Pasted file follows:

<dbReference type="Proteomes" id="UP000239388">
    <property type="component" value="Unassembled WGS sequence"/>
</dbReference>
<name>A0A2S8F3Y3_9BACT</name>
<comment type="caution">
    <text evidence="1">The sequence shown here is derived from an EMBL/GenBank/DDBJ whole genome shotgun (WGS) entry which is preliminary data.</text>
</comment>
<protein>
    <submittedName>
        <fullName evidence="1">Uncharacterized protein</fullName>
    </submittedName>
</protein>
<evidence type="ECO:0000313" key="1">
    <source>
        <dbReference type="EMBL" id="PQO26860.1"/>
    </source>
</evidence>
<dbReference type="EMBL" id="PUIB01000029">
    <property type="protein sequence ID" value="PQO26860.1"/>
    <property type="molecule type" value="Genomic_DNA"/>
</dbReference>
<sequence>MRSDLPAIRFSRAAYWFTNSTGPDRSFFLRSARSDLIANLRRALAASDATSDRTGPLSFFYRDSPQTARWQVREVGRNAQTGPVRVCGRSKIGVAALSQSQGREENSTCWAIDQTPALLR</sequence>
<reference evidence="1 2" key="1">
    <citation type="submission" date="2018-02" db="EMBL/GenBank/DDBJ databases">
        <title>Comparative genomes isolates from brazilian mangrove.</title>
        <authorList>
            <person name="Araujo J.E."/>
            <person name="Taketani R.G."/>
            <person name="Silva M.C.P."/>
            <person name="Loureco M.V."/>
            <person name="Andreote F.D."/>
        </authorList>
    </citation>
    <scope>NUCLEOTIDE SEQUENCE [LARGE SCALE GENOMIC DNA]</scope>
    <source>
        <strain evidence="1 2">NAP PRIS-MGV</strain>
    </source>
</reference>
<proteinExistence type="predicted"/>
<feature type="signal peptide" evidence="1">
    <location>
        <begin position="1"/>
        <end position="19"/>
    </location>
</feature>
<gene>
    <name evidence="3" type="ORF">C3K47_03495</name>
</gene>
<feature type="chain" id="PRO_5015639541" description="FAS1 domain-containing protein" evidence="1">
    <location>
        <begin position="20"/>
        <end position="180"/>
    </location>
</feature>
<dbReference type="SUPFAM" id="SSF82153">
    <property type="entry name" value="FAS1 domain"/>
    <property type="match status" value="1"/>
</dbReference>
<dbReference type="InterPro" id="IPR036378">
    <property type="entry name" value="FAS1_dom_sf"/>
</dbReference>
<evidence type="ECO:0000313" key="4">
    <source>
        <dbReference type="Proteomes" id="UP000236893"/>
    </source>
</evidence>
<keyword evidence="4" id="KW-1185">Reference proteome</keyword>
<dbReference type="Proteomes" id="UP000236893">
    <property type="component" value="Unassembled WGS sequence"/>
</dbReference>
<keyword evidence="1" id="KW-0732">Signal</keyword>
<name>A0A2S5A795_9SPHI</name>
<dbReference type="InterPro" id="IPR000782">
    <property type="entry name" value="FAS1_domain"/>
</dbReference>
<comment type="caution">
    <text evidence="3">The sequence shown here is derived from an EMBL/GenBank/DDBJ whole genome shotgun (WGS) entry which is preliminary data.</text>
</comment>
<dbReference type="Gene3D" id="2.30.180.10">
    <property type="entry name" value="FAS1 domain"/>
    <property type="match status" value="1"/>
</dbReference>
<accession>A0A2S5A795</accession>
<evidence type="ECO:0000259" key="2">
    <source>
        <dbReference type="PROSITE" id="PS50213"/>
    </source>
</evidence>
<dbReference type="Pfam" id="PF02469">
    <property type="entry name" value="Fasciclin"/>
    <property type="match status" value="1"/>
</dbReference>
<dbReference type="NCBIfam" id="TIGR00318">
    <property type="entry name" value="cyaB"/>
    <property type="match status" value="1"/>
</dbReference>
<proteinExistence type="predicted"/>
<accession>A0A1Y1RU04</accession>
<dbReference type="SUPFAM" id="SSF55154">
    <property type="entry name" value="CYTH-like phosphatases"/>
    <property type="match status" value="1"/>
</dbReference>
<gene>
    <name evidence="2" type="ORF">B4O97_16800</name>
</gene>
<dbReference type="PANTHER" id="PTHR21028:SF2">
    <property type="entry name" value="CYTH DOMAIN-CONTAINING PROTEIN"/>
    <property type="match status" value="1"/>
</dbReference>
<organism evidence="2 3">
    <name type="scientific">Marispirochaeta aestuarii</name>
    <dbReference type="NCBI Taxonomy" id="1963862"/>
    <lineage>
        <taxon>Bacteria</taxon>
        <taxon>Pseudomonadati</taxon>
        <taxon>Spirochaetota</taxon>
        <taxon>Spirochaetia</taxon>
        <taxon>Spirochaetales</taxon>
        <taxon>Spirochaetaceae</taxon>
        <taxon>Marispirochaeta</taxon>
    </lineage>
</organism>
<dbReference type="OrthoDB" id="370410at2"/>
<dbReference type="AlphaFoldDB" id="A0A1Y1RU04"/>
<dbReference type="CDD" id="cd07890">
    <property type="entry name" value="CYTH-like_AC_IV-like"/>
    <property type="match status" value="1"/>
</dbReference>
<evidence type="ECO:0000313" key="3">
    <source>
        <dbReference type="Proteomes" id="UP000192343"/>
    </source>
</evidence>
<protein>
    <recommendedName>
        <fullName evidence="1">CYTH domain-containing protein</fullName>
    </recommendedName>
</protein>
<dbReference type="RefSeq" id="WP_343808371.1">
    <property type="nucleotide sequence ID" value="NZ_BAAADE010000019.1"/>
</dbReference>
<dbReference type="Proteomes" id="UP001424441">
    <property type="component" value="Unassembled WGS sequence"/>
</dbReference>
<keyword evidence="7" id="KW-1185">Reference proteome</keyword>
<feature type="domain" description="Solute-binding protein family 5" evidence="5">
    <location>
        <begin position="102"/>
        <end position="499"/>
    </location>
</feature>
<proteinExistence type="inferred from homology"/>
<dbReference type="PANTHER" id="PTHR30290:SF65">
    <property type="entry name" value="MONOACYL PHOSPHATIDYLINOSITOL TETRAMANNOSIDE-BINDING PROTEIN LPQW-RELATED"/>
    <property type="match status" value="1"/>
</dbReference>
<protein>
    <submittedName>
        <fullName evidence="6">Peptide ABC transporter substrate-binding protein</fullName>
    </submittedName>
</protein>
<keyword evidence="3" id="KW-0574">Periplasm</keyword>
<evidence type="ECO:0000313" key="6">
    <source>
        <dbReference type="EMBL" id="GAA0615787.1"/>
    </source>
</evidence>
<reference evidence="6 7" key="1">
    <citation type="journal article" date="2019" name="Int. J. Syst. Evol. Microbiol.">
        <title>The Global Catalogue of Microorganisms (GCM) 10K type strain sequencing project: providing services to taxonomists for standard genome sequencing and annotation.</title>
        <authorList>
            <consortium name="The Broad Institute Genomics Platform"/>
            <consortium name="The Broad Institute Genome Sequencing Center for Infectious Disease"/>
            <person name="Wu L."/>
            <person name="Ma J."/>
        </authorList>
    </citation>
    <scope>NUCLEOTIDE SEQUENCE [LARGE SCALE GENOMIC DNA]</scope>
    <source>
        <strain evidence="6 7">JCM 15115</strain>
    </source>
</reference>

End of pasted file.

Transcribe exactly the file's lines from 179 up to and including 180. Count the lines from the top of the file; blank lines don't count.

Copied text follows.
    <source>
        <strain evidence="6 7">JCM 15115</strain>